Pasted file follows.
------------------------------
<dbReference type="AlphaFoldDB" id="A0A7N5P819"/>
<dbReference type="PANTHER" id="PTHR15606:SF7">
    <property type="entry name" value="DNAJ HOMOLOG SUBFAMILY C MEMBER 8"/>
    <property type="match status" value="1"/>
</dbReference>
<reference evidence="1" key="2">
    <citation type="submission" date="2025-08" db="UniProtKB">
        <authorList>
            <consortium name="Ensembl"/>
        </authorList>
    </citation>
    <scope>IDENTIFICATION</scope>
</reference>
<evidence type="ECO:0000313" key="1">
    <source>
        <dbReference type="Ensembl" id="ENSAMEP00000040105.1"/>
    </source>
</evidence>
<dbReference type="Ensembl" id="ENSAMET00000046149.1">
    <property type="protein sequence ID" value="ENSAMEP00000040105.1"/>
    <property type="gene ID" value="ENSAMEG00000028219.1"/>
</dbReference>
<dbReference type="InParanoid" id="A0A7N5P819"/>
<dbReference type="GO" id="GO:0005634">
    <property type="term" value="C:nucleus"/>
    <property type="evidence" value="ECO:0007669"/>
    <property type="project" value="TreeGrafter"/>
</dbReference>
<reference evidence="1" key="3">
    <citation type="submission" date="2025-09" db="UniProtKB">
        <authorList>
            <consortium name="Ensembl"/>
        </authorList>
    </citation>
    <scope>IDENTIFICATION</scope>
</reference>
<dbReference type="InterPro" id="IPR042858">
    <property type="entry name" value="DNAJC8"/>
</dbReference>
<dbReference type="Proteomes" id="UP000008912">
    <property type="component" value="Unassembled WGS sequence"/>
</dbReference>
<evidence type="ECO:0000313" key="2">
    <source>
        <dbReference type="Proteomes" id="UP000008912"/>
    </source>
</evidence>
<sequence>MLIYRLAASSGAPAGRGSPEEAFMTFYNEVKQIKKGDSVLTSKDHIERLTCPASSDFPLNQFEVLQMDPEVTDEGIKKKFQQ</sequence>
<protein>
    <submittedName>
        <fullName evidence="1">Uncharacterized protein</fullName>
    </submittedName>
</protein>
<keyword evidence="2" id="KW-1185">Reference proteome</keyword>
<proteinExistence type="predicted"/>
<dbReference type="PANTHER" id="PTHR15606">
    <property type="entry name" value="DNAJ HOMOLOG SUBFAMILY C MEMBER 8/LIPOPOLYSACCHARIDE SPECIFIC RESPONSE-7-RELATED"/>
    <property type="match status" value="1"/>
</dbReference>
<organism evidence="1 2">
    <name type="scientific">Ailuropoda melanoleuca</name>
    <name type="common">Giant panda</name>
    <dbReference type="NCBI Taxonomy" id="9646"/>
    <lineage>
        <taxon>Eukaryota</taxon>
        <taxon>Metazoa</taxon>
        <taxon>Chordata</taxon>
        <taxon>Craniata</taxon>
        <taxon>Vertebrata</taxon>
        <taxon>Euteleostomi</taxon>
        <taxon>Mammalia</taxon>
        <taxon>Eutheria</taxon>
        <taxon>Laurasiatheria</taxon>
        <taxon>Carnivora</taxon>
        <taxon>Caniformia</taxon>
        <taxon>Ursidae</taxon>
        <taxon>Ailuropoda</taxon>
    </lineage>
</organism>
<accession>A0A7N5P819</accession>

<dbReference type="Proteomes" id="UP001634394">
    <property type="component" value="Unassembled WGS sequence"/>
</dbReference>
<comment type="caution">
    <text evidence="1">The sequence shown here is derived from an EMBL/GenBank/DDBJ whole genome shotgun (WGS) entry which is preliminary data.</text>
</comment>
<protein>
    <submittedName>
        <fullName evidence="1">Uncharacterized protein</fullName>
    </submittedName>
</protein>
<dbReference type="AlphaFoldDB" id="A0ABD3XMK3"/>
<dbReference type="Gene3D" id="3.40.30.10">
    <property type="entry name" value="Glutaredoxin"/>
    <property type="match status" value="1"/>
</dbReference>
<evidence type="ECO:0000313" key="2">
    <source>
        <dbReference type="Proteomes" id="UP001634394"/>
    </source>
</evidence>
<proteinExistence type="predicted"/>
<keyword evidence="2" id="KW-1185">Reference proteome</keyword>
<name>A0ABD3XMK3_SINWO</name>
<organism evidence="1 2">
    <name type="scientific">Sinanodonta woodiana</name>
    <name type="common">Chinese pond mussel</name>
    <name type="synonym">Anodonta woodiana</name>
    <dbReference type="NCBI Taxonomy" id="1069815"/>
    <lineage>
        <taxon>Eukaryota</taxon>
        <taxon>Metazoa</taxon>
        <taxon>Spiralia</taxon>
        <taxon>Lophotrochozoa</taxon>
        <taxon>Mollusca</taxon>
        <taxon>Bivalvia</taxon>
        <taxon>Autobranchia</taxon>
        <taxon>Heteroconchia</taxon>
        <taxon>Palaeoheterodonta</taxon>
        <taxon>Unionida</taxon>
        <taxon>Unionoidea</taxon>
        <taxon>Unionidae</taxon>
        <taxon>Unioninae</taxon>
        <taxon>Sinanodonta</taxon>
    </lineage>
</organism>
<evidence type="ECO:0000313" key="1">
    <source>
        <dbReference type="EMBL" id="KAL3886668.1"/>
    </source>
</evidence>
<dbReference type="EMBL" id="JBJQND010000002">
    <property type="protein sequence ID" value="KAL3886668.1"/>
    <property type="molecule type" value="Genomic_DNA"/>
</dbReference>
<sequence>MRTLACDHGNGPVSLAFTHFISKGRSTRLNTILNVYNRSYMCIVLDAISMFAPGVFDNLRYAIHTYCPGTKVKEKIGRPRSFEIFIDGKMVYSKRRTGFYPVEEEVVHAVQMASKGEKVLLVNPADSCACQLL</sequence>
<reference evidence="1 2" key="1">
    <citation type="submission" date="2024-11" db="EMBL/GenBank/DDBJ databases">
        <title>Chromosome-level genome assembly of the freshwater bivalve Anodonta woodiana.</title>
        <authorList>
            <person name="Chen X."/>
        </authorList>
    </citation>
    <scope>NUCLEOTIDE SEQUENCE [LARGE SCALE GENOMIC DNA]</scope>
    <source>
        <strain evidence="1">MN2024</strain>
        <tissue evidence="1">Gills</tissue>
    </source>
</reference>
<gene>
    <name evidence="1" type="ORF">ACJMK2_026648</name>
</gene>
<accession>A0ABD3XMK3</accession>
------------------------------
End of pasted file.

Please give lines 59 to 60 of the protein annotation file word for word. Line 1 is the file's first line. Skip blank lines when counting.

</dbReference>
<organism evidence="1 2">